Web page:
Act Now to Restore Sense to School Lunch Program
Two weeks ago, I stayed with my son Corey and his kids in Pleasant Hill because they live close to Des Moines where I was attending meetings. I had barely settled into his home when Corey turned to me and said, “You have to do something about the school lunches!”
The U.S. Department of Agriculture backed the Healthy, Hunger-Free Kids Act of 2010 to “make real reforms to the school lunch and breakfast programs by improving the critical nutrition and hunger safety net for millions of children.” Unintended consequences resulted, however. Many school children were starving by the end of the school day, and schools nationwide were burdened with $75 million in implementation costs.
Public outcry led to the USDA relaxing the rules in December, but the federal government still regulates how our kids are fed. Kids in our schools are about as diverse as farmers! Some kids have higher metabolism rates. Other kids are very active in sports. There are differences between kids and their nutritional needs: you have skinny kids, muscular kids, tall kids, short kids – kind of like snowflakes, no two kids are alike. So how can a one-size-fits-all school lunch program be right for all of our kids?
The Administration needs to remember that most kids eat one third of their calories in school. Quite a few kids are eating two thirds of their calories in school. And if we were entirely honest, we’d have to admit that some kids consume all of their daily calories within the walls of the school building because parents no longer bear all the responsibility for providing for their children.
How did it get to this point? School programs have evolved. As nuclear families and religion went by the wayside, schools began to take on additional responsibilities. We have come to depend on our schools to not only teach our kids but to feed them, as well. With this trend in mind, I believe more emphasis needs to be put on teaching nutrition rather than shoving certain menu items down kids’ throats (pun intended). All kids are different, so what they eat needs to be different! It’s just common sense.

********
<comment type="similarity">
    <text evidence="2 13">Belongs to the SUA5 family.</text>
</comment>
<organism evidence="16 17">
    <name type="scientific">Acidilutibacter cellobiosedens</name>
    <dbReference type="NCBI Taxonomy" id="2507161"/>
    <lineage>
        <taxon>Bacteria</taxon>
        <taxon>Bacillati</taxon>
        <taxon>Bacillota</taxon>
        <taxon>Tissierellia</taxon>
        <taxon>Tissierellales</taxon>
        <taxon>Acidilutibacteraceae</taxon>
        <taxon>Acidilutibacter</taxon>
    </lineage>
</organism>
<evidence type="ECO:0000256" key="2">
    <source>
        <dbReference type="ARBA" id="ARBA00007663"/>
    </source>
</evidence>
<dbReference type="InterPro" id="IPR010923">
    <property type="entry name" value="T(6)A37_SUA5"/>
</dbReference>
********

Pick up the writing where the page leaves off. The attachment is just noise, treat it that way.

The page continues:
The good news is that parents and grandparents have another opportunity to help restore common sense to the school lunch program. The Sensible School Lunch Act, introduced on March 1, would ensurethat school lunch regulations are both effective and reasonable. It would permanently lift the cap on proteins and grains in school lunches while continuing to promote increased amounts of fruits and vegetables.
This bill was introduced by Sen. John Hoeven, R-N.D., and co-sponsored by a bipartisan group of senators including: Mark Pryor, D-Ark.; Jerry Moran, R-Kan.; James Inhofe, R-Okla.; John Thune, R-S.D., Dan Coats, R-Ind.; Pat Roberts, R-Kan.; Tim Johnson, D-S.D.; and Mary Landrieu, D-La. A companion bill is expected to be introduced soon in. the U.S. House of Representatives.
Contact your two state senators and your U.S. Congressmen in support of the Sensible School Lunch Act. You might also want to “like” the Sensible School Lunches page on Facebook